How is Israel ever going to meet its 10% renewable goal?
Israel with its population of 7 million hardly needs much total electricity. Only 40 Gigawatts (40,000 MW). To get 10% of its power from renewable energy, as it has pledged to do by 2020 – would take only about 4,000 MW of renewable power. Most of it will have to come from solar: there’s only 600 MW of wind potential.
So a mere 5 MW solar project is an exceedingly unambitious step towards the total 4,000 MW needed, and we are just 9 years from 2020.
And that 5 MW solar project (4.9 MW to be exact) pioneered by the Arava power company at Kibbutz Ketura is the only solar project begun. For such a developed nation, the lackadaisical approach to the goal is almost laughable.
The sad thing is that it is the work of Israeli inventors and engineering talent that blazes new trails worldwide in solar power. Israeli companies, from the solar hot water firm Chromagen, to (the now Siemens-owned) Solel, to the invisible solar window inventor, Pythagoras – all go overseas to succeed in business.
At the utility-scale, Israel’s Luz pioneered an entire industry, the model that all the other solar thermal projects worldwide benefit from; from Spain and Portugal to California.
It is the technical pioneering by Luz, which successfully operated the first solar thermal project in the world in the California desert – pumping out Californian power since the 80’s – that is the kernel from which the US company BrightSource has grown.
Gigantic EU companies like Iberdrola and Abengoa have grown rich on the idea pioneered by Israel’s Luz, yet Israel itself lags far behind.
What is it that holds Israeli renewable energy back? It is not the lack of brains.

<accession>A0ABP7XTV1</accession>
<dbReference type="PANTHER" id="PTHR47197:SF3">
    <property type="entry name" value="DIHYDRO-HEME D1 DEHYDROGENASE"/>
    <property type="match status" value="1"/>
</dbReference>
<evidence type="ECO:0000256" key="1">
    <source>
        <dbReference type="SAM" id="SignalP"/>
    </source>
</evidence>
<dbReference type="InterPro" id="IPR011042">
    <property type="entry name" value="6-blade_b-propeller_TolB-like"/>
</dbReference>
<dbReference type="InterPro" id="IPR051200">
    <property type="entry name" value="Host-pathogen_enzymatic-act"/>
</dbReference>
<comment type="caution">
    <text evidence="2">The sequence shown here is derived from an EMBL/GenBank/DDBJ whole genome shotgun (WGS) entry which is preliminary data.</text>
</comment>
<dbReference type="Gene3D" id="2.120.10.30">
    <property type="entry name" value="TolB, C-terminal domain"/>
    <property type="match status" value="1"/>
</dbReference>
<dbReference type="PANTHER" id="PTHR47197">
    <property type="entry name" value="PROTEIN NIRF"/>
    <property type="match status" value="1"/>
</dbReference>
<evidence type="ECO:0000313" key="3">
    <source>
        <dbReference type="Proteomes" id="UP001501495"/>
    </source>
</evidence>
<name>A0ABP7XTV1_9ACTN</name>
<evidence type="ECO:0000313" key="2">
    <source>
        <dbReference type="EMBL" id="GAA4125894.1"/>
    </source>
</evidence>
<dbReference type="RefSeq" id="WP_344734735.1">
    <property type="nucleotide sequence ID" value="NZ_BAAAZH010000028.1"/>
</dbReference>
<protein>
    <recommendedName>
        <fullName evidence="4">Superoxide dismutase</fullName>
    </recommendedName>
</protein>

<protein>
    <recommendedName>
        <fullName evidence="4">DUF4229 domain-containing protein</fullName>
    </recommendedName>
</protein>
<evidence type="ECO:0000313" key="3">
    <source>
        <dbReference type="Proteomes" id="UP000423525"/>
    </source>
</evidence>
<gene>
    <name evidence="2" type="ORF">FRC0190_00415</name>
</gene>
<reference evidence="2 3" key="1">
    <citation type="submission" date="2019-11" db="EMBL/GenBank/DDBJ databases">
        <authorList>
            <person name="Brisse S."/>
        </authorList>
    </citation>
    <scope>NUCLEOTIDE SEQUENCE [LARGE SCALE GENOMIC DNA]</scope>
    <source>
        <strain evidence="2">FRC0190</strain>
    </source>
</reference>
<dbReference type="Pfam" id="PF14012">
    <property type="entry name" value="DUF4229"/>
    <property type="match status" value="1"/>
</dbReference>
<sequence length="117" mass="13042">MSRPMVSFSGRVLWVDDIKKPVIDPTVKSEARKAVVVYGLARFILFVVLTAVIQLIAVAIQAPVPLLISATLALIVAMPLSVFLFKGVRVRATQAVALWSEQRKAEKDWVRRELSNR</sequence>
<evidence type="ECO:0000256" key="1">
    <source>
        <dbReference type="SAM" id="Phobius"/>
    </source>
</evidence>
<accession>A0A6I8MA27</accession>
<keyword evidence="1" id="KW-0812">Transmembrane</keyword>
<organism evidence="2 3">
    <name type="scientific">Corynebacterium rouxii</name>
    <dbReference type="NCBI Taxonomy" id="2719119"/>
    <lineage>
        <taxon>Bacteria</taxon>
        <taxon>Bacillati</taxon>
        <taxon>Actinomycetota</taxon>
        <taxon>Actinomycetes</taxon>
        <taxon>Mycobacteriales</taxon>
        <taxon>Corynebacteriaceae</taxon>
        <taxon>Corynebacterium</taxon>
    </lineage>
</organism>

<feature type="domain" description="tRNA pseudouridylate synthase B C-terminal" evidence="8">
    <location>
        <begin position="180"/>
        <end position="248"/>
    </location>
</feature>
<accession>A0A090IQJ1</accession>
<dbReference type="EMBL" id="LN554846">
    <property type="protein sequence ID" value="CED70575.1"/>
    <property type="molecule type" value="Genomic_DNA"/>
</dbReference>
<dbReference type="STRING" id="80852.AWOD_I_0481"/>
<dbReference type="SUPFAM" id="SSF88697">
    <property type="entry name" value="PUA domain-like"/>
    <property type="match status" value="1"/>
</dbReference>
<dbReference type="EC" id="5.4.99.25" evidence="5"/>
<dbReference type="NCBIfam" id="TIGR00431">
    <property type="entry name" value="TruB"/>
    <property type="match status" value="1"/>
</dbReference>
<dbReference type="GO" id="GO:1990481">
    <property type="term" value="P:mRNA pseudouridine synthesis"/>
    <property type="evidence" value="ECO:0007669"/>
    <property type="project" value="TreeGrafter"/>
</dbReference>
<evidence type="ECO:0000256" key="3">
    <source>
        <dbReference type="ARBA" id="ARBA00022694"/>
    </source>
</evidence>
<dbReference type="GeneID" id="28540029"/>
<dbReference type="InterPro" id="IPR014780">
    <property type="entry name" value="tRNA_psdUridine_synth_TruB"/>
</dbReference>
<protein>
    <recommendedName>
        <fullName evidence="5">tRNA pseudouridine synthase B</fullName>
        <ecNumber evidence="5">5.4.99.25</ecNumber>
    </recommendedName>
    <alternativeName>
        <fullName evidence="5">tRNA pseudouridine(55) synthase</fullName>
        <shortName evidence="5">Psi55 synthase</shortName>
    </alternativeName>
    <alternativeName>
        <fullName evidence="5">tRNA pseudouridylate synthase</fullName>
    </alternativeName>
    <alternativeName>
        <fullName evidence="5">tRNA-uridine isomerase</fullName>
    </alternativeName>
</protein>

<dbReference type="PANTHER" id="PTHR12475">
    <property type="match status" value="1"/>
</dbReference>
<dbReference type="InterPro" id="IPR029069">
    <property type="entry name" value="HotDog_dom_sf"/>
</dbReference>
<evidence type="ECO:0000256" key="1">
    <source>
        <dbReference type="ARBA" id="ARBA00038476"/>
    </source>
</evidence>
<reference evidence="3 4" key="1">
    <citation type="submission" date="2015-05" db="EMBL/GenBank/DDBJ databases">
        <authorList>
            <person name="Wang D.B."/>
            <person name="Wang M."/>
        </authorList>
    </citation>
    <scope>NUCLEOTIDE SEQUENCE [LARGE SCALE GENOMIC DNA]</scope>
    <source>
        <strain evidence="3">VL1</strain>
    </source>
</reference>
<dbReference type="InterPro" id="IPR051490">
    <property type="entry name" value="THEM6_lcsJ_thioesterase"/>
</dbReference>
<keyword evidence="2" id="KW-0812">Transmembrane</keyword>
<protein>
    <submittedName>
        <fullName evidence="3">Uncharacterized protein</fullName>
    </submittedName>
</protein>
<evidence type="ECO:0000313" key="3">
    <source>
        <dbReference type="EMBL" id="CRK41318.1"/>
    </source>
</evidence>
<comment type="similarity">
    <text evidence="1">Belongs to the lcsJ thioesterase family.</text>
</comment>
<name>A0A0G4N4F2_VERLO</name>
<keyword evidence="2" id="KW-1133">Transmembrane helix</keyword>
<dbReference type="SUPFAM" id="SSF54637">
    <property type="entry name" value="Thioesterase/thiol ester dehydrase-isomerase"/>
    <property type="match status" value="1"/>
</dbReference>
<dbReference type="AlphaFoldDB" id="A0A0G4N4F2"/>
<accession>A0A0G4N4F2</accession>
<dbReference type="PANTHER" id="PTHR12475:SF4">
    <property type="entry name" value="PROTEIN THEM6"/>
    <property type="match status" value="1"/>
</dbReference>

It is bureaucratic failure. While not out and out corrupt like the US which allows corporate bribery, Israel does have real obstacles to renewable development, because it has not created the political organization needed to handle renewable energy.
The developer of that one tiny 5 MW project, Yosef Abramowitz, had to practically reinvent the wheel to get his solar kibbutz project going. It took him four years of battling Israeli bureaucracy.
“It was a question of extreme incompetence,” Abramowitz said. “We had to overcome more than 25 separate battles with various government departments, including the introduction of new legislation through parliament and a government decision. There are 17 government ministries involved in the issue that have no communication, no coordination whatever.”
Although 60% of Israel is vacant land, the 4/5ths that might be usable (one fifth is protected nature reserve) has been set aside for the military. But military bases are not at all incompatible with solar installations.
In the US, some of the largest solar projects are on military bases. It helps that President Obama signed an Executive Order commanding all the federal agencies to reduce their greenhouse gases 30% by 2020. The Department of Defense was among the first to step up.
In the US, Renewable Energy Standards at the state level are the driving force behind renewable development – in blue states. Our red states don’t pass progressive legislation. These include a stick of hefty fines if utilities don’t meet the targets. In Israel… not so much. Although the 10% by 2020 pledge has been signed, there is no legislative mechanism in place to make it happen.
As someone who is dismayed by the corruption here in the US that hampers renewable development, it’s sad to find out that things are no slam dunk in other nations, either.
More on what slows Israeli renewable development:
Israel Offers a Too-Low Rate For Wind Feed-in Tariff
Israel’s Grid Will Never Handle Renewable Energy Goals